The Last of Us Part I is out now on PlayStation 5 and it’s a bit of a strange release. In our review, we noted that it’s an excellent game, but not exactly an excellent remake. It’s full of impressive, but superfluous tech improvements that don’t meaningfully change the 2013 classic. For players who have experienced it before, $70 is a high price to pay for a game that seemingly brings nothing new to the table.
The remake does include a key feature though: a massive selection of accessibility features. Head into the game’s menu and you’ll see tons of customization options, from voice cutscene descriptions to haptic dialogue feedback. Those features will make it so some players who’ve never gotten a chance to experience Joel and Ellie’s story now can for the first time.
Players who can get through games without tweaks might think they have no reason to explore those options. However, several of the included tools are excellent additions that can improve the experience for all players, even those that don’t have specific needs. It’s a shining example of how a strong commitment to accessibility can simply make a game better for everyone. If you’re jumping into the game, consider enabling these options to enhance your adventure.
Enhanced Listening Mode
Before starting the game, I recommend that every single player pop into the Navigation and Traversal menu and enable Enhanced Listening Mode. When in the game’s usual listening mode, this tool will let you press the circle button to scan for nearby items and square to look for enemies. This is especially useful if you are neurotic about getting every single item in a room. By triggering this, you can see exactly where everything is so you never miss a crafting material. You can also adjust the range of the scan as well as how long the scan is active.
The system adds some neat audio cues as well. When your scan finds objects, it’ll ping at the target’s location. The pitch of the sound will change depending on where the object is relative to your height. It’s an incredibly in-depth scan tool that I wish had been in the game the first time I played it. By using it, I spent way less time scouring rooms only to discover there was nothing in them.
Navigation Assistance is a no-brainer. This simple, but useful, tool allows you to click on the left thumbstick to bring up an arrow on the screen pointing towards where you should go next. The setting also goes hand-in-hand with Enhanced Listening Mode. When you have the mode active and press the stick in, the arrow will direct players towards the most recently scanned item or enemy instead of the next objective. The feature kept me from getting lost during the game, allowing me to move through it more fluidly.
Combat Vibration Cues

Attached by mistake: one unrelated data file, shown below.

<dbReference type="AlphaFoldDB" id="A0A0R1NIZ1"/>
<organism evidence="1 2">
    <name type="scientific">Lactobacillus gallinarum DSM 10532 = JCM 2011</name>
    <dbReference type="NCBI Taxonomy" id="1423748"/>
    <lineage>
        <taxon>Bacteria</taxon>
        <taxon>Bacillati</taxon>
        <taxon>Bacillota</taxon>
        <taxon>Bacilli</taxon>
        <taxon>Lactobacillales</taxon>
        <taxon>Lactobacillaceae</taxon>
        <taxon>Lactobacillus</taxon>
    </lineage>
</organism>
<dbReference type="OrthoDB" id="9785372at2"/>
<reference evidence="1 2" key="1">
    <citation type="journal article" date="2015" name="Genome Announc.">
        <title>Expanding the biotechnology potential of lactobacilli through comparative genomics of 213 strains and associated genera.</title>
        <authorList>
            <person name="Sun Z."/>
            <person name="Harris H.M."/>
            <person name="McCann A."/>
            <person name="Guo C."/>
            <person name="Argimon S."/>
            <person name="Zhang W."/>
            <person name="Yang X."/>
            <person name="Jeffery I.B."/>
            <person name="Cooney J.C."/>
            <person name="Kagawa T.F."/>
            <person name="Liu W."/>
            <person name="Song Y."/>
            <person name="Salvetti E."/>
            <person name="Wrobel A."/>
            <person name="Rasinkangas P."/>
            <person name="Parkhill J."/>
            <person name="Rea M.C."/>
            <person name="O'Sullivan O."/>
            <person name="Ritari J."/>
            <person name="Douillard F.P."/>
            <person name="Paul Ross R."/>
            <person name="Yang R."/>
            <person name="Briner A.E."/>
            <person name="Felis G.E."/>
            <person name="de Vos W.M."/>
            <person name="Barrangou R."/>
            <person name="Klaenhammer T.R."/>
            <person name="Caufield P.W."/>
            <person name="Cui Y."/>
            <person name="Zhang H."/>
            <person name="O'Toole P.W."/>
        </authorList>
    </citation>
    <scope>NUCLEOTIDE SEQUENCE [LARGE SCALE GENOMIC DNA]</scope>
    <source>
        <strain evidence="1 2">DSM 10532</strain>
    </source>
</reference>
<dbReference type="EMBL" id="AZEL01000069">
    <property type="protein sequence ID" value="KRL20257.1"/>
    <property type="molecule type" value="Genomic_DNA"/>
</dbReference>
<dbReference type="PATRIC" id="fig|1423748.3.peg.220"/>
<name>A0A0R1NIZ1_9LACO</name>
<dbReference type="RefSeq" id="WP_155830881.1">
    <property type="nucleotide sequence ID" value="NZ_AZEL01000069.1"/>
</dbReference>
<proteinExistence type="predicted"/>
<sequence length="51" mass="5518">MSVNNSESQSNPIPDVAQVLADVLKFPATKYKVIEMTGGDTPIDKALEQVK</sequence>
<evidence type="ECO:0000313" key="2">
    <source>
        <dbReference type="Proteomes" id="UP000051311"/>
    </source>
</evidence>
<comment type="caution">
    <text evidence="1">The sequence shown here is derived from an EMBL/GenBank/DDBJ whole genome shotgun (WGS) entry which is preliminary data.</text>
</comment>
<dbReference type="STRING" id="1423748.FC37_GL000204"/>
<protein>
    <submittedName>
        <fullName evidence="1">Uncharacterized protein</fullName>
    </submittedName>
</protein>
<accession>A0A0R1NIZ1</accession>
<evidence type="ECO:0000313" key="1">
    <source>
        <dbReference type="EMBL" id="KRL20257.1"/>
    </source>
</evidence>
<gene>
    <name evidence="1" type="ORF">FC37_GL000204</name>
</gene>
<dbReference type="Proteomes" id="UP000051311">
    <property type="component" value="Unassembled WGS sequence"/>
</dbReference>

This feature was so crucial to my playthrough that I forgot it was meant to be an accessibility function. Combat Vibration Cues can be found in the Screen Reader and Audio Cues menu and it’s something that can really enhance combat. When enabled, it does two things. For one, the DualSense controller will vibrate anytime you’re aiming at an enemy. That made it so I was wasting shots less often and could more easily line up headshots. You’ll also get a rumble anytime you land a shot on an enemy, which makes shots feel more impactful as you can feel the thwack of them hitting enemies. Being able to tackle battles by feel is a neat experience, one that I’d love to have in more games.
This is a simple tweak, but one that I was thankful I could turn on. Ledge Guard is available in the Navigation and Traversal menu and it’ll reduce some frustration. Enabling this will prevent you from walking off any ledge that would normally kill you. So that means fewer accidental deaths after misjudging a cliff’s height. You’ll also get a bit of rumble and an audio cue when you’re near a non-lethal ledge, which will help you proceed with caution.
Auto Weapon Swap
In The Last of Us, you don’t have a huge amount of ammo at any given time. You’ll likely chew through every handgun bullet during a clicker-filled encounter and be sent scrambling through your weapon wheel to swap in another gun. If you want to cut down on time spent in menus and focus on the action, Auto Weapon Swap will switch your weapons for you. That becomes especially useful in the later game once you have to start opening a menu and holding the square button to cycle through your arsenal.
Do you hate having to mash a button to pick up every individual crafting component on a table in The Last of Us? Then Auto Pick-Up is your savior. The setting makes it so you’ll automatically grab any healing items or items lying around. It’s a small time saver, but one that’ll let you stay focused during combat. This can be found in the Assistance section of the Alternate Controls menu.
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